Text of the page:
May 12, 2014

Peeling back the cover. Just a teeny bit.

On our computer hard drive is a video of my Mother-in-law (MIL) playing with 7 month old Oyon. He is struggling with the lid of a transparent plastic box full of his favorite blocks. His pudgy fingers are clumsy though, seem to have a mind of their own and the blocks remain tantalizingly close yet out of reach. He lets loose a series of those peculiar baby grunts that are pre-amble to frustrated wails. In our home video, my MIL waits a beat while he makes another futile attempt, then gently takes the box, pries open a lid corner and places it back within his reach. Baby resumes fumbling but now manages to work a fingertip under the crack then peel open the entire lid. A delighted coo follows, then the entirely satisfactory clicking of blocks being struck together then a  droolly silence as like everything else those days, they get mouthed. Between his previous struggles to get at these elusive toys and now, something shifted just enough to let him translate intent into action. I had just witnessed one of his first significant experiences with persistence and innovation, enabled by the natural instinct of a practical woman who might have smoothed his way entirely (by opening the box for him) but chose instead to help him help himself.

I'm deliberately scrapping the more sentimental labels like 'wise grandmother' and 'experienced mother'. She is both those things of course, but primarily she is practical and firm in her belief that independence and confidence are key personality builders. Years ago when her 18 year old son had cracked highly competitive Indian national entrance exams that offered entry into prestigious engineering and medical schools, she and my father-in-law had firmly refrained from advising him. Which way his future lay needed to be his decision. It was. Their parenting lives have been about instilling independence and my son has been the lucky to partake of this invaluable tutelage from them too.

I'm especially reminded of this now that the 'baby' is 7 years old and has graduated from wrangling with blocks to tussling with first grade math. He has a decent grasp of the essential concepts and does fairly well but the occasional fumble shows up when new approaches are taught in the classroom. Like when subtraction problems are presented backwards and in words.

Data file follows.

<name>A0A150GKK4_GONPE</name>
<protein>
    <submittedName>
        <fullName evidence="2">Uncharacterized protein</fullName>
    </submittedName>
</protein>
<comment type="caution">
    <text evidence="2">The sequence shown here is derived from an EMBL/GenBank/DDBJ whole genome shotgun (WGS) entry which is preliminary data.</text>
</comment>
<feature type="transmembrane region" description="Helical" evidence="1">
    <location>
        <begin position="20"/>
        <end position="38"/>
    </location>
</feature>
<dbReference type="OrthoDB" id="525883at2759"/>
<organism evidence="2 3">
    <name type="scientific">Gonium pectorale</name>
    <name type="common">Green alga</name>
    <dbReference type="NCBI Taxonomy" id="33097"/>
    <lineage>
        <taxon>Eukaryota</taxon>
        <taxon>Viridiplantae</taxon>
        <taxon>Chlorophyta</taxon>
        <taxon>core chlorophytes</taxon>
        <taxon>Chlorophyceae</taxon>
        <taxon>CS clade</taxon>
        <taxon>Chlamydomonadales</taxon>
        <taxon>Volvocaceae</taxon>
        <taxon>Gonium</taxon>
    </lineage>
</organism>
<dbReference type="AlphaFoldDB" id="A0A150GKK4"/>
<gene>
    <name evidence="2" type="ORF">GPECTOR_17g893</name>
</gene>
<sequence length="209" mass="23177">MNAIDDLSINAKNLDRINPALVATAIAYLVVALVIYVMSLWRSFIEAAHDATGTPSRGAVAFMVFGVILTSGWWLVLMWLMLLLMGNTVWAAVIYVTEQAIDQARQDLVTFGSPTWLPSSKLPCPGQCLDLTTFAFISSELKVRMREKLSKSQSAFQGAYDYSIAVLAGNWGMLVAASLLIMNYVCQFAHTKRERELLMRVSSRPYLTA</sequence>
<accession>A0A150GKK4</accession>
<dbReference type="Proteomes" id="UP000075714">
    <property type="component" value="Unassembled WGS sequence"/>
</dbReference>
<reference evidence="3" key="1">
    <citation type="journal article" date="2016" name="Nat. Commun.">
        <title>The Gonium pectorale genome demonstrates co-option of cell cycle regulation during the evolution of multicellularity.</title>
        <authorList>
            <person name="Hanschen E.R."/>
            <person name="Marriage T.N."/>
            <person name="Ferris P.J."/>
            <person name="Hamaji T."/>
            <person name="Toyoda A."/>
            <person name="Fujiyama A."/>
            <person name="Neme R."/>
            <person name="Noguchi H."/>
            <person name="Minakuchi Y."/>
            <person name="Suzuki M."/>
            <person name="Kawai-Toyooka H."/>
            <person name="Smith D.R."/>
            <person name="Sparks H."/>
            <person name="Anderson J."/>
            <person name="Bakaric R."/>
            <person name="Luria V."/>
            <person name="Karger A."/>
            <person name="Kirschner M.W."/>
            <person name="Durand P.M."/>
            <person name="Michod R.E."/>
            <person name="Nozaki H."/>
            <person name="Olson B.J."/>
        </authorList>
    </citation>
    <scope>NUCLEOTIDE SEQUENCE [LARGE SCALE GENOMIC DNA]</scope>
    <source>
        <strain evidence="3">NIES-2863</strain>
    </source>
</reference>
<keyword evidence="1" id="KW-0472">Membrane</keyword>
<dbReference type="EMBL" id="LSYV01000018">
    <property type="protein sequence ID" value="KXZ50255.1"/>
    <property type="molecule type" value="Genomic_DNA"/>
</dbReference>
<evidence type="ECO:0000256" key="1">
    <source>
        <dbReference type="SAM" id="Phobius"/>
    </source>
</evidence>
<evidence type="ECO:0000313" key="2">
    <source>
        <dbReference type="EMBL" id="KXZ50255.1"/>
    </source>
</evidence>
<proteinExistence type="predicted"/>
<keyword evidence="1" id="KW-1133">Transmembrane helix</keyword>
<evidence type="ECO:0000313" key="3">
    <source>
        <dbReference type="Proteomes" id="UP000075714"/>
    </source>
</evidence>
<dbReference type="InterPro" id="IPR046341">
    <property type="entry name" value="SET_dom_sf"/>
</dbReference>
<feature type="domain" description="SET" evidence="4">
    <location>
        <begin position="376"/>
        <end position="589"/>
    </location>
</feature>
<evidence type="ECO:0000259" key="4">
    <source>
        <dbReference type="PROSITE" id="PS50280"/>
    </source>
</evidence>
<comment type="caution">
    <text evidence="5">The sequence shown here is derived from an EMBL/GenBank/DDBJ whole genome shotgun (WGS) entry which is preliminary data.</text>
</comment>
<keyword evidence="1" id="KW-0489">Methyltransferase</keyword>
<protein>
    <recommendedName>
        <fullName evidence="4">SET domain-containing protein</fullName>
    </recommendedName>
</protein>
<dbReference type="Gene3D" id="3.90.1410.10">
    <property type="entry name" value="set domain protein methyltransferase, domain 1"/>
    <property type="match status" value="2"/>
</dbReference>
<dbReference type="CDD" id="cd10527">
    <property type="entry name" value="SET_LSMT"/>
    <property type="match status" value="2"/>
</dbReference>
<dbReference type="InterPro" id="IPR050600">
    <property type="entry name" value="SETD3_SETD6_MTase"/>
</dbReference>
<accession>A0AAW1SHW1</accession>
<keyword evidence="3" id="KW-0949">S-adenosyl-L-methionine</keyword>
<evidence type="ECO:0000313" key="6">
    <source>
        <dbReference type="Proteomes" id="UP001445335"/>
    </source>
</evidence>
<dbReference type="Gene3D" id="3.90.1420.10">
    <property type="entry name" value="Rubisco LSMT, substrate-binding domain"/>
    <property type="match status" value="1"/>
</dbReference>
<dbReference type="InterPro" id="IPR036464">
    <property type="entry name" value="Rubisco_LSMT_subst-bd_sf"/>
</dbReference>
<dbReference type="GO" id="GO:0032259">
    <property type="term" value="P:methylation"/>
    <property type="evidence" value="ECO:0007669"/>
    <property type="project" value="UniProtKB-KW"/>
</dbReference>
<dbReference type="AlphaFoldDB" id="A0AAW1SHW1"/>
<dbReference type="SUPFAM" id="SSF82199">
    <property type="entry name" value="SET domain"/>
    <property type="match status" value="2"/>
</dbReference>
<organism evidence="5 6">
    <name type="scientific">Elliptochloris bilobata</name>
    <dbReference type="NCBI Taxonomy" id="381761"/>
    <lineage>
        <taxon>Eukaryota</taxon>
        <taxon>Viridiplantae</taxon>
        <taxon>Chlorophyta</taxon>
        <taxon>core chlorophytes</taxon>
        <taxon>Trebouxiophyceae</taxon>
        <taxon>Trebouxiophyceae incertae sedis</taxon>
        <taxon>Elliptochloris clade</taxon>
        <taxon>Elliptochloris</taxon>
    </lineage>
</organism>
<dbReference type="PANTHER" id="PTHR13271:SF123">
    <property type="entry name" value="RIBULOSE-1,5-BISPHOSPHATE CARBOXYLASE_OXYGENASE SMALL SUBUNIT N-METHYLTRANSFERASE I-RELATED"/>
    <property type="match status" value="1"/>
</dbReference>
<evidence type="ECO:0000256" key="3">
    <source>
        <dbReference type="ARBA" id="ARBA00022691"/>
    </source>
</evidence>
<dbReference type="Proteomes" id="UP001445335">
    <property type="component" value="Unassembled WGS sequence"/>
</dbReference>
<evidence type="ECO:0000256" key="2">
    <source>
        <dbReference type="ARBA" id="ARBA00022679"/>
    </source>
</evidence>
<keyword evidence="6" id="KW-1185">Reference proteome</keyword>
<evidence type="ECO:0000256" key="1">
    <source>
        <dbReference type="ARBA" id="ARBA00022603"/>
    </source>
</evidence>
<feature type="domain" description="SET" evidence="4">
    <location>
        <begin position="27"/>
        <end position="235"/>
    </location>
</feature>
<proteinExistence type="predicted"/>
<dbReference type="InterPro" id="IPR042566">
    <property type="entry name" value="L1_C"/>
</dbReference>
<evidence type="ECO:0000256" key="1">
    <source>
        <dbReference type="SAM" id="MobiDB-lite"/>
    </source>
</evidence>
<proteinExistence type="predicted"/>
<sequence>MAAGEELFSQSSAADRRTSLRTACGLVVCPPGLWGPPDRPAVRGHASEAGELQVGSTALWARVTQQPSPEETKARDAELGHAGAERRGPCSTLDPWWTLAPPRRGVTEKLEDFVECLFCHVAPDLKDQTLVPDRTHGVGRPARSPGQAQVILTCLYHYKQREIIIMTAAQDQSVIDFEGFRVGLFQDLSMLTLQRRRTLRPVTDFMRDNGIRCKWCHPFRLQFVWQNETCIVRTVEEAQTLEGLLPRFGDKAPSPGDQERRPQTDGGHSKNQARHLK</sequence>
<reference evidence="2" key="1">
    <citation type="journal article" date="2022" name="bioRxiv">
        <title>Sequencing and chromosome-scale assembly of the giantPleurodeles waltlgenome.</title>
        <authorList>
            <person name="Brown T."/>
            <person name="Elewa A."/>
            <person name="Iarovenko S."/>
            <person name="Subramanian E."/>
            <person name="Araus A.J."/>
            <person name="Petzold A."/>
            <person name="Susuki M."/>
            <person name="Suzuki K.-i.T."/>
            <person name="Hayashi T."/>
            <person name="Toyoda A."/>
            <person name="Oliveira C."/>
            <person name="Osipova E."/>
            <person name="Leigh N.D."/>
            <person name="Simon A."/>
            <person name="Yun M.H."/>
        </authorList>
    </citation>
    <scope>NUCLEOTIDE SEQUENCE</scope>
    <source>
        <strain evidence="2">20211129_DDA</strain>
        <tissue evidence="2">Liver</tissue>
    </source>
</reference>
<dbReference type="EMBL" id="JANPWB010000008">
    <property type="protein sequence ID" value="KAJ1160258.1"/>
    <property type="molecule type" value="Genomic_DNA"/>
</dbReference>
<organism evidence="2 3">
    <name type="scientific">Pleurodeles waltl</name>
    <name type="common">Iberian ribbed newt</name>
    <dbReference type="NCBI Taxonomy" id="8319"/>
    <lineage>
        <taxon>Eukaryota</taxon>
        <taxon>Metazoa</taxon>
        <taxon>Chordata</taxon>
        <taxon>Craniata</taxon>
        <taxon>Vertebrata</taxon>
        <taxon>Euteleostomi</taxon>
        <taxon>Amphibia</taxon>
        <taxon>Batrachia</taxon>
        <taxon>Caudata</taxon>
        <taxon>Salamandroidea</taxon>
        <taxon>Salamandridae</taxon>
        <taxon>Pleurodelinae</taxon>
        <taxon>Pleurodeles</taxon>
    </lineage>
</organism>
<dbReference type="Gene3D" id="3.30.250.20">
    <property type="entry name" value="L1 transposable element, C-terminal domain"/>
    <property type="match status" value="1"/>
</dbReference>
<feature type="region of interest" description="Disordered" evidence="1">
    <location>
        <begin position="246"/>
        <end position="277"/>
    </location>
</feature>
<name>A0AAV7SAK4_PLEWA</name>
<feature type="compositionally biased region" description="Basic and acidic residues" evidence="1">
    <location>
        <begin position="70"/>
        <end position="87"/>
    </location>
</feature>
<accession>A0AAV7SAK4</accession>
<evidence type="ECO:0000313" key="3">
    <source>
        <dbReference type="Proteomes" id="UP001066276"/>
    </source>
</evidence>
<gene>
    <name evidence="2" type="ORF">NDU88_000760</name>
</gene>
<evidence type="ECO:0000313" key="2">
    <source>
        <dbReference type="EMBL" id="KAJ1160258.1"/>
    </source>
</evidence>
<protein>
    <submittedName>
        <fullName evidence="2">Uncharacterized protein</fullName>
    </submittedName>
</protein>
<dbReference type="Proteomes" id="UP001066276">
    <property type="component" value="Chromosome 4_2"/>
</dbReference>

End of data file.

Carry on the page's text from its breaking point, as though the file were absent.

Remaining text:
Here's an example of a test where, in a challenge section of new concepts, he had wandered close but then second-guessed on a bizarre tangent and got the answer wrong. In the top right corner - he tried to do it using the rote method where he knew he had to deal with the 2 key numbers. Without clearly understanding the problem, he got the sign wrong and knew it. Below, he then tried an incremental counting method (14 + 10 = 24) that showed better comprehension but lost track along the way:

I'm not too worried though. It seems to me this is just how it should be. New approaches to old problems sometimes take a little mulling and experimenting before they settle down and start working for you. Having figured it out for yourself is a necessary part of the process. If frustration  doesn't get in the way, that is. And there lies the rub: the path to success runs through failure, doesn't it? Repeated, undeniable, unavoidable, harsh failures. My baby's inarticulate grunts have long since evolved and the enthused "Isn't math cool?" of the kindergarten days have sometimes even segued to wails of  "I just can't DO math!"

The temptation is great. I could help him with the process a bit, show him ways to think and supply him with a few key tricks. I had before after all.

"Look, I'm George Washington!"
When he first encountered 'Number Bonds', a key concept in his school's 'Singapore Math' curriculum, it brought on some head scratching. One evening of sitting with me on the floor building LEGO duplo block towers, brought things quickly into  focus. After all, Arithmetic is founded on the idea of numbers coming together and apart in different configurations. Just like the brightly colored bricks. Their clicking sound remains satisfying and they have become terrific delivery mechanisms for essential lessons.

Yet showing him how to adjust his course in the worksheet above, feels like robbing him of some sort of key leap he must make on his own. As if I had popped open the lid on the box of blocks he desperately needs.

Instead, one of these nights I think I'll set him another problem like the one above. Then I"ll watch while he works it out and perhaps ask some leading questions.

Maybe I'll find a way to pry open the edge of the cover. Just a teeny bit.

After finding a dead fish in his aquarium one morning......
Oyon: Quick, get it out, or it'll spread toxic in the water and kill the others!
Me: Relax, it doesn't happen that fast. Think of how it works in the ocean. Often other creatures eat up the dead before it even rots. Sometimes even its friends from the same species.
Oyon (a bit horrified): Why?! Why would they DO that? Eat their friend!
Me: As far as we know, fish don't really have feelings so they may not know it's their friend. Also, in the wild, creatures are always looking for nutrition. It's the food chain.
Oyon: Well, think they eat their friends so they'll become part of them and so they won't miss them.

On being asked if he'd like fried fish tacos for dinner or daal-rice...
Oyon: Shhhh! Not so loud!
Me (in an obliging whisper): Why?
Oyon: I don't want my fish to hear. They might get worried.

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